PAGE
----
It's not so much the fake stories and the under-researched stories and the distorted stories (abu Ghraib & Gitmo come to mind, as well as Haditha) but the flat out UNreporting of the positive events. Of course, that doesn't fit the template of "embarrass Bush and destroy the Republican party" nor the "if it bleeds it leads" mentality of the MSM. In truth, if they were honest about what's really going on in Iraq and domestically, there would be no liberal movement nor Democrat party...at least in its current state - further left than it's ever been.
Here's one from Reuters, CY. It's from yesterday with a timestamp of 9:23AM BST:
The earliest AP report I could find was 5:05 AM EDT, 28 June from The Columbian:
Not sure who had it on the wires first but Reuters looks like it may have been first. I'm pretty sure BST (British Summer Time) beats EDT though.
Skimming through reports from both, Reuters' was out of Baghdad, was very brief and read as being skeptical and I don't see that there was any elaboration.
On the other hand, AP had a very early report, too which was about as brief, but then a very large story followed with much more elaboration.
FWIW, I noticed two out of Australia that were also very brief at about 6 PM which might be about the same as 6AM EDT, without attirbution to a news organization, just Correspondents out of Baghdad. The wordig however looks more like Reuters than AP but I'll have to check more closely.
Seems like AP chased it, but why they chased it away from those who could verify and not towards those who could verify is, well, interesting.
I have some screen shots and cut and pasted stories if you have a need.
The answer is obvious to anyone who isn't drinking the Red State kool-aid. The bodies are cleverly hidden in those five... no, four mosques that weren't totally destroyed back in November.
Soylent Green -- the spooks are just turning them all into Soylent Green.
...let's play the democrats' favorite game, the 'suspicious timing' game. Is it any wonder that the AP was in an overly eager rush to try and publish any sort of bad news out of Baghdad in order to minimize and create doubt about a slightly later story, Gen. Joe Fil's remarks that nearly half of Baghdad is now under control?
DJ, I missed that one. Where did you see that report?
Even some of the MSM is starting to notice.
From an opinion_editorial by John Hughes,
Wed Jun 20 - Christian Science Monitor
Meanwhile, in a separate firefight at a makeshift suicide vehicle factory, three separate suicide bombers were killed, two suicide trucks were discovered and blown up, and foreign and other fighters were killed or captured. On the defending side, one civilian and one policeman were wounded, with no US or other casualties. "The enemy was killed in his tracks; his best weapon was discovered before it could cause any harm," says the officer, "but Western media reported no enemy killed in these operations, 28 civilians killed, and 50 civilians wounded. We are getting demolished," the Marine officer says, "by nefarious enemy media outlets … 'reporters' or 'sources' for Arab and other news agencies either on insurgent payrolls or who have known sympathies with insurgent operations, and by collective Western media that are often being manipulated by enemy elements. What incredible economy of effort the enemy is afforded when US media is their megaphone. Why spend precious resources on developing your own propaganda machine when you can make your opponent's own news outlets scream your message louder than you could ever have hoped to do independently?"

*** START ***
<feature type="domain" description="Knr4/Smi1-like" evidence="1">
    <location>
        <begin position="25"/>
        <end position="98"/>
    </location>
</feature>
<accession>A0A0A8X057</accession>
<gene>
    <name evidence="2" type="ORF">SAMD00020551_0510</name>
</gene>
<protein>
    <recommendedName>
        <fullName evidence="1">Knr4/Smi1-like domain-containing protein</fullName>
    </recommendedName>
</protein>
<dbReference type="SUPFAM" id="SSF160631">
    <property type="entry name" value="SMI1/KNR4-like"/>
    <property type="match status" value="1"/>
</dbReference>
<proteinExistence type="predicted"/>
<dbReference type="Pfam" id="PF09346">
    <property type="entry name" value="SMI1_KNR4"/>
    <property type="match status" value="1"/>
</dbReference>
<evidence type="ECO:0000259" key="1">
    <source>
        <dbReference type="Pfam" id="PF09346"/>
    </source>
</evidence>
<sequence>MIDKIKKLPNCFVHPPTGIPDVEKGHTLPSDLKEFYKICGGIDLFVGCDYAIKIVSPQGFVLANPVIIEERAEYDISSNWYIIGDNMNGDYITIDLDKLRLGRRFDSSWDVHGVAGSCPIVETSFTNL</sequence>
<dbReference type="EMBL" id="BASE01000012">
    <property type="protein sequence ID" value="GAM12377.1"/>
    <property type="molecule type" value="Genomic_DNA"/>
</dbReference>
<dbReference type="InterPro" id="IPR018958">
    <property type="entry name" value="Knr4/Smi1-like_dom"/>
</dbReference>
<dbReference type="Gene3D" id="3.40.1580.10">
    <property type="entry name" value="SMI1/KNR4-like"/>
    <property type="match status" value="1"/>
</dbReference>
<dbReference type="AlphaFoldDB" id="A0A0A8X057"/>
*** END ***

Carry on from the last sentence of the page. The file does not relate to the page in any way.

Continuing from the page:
I'm trying to figure out how the AP could damage their credibility when they have none left to begin with.
The U.S. Military is officially calling the decapitation story a hoax.
Bravo to Confederate Yankee-- a reliable and honest news source!
You make me laugh. You used "AP" and "Credibility" in the same sentence....
Sorry, it's just so hard to actually read anything anymore that eminates from either AP, Reuters, or the NYT. Not that I am jaded, mind you, but that, well, after listening to the various MSM and leftist groups whine about this war being "Bush's Vietnam" I would offer that, at the least, they certainly have the press reporting part of Vietnam down cold.
You were asking for a conformation from the same people that could not confirm that a "civil war" was taking place in Iraq
The German Newspaper "WELT" repeated this hoax on June,30 2007. I sent them an e-mail with a link to this post. I'm curios if they will respond. Keep on blogging, the MSN has become absolutly useless for anyone interested in facts, not fiction and bias.
This is just silly. I realize that the AP is a big bogie man for you guys, but you'll notice the AP reported the story as they heard it. The said the police were the source and they described in detail who the police officers were. I suspect that information is a bit harder to come by in a war zone than in Manhattan, and as someone else pointed out, it's not as if it's the first time a bunch of bodies have been found.
It may be they could have investigated more, and if so then fine, criticize them for that. But for you folks it's always got to be part of a nefarious agenda. The AP routinely reports spin from the administration uncritically, and agrees to withold the identity of the administration official they are talking to, for no other reason than that's what their source wants. Do you criticize them every time that happens?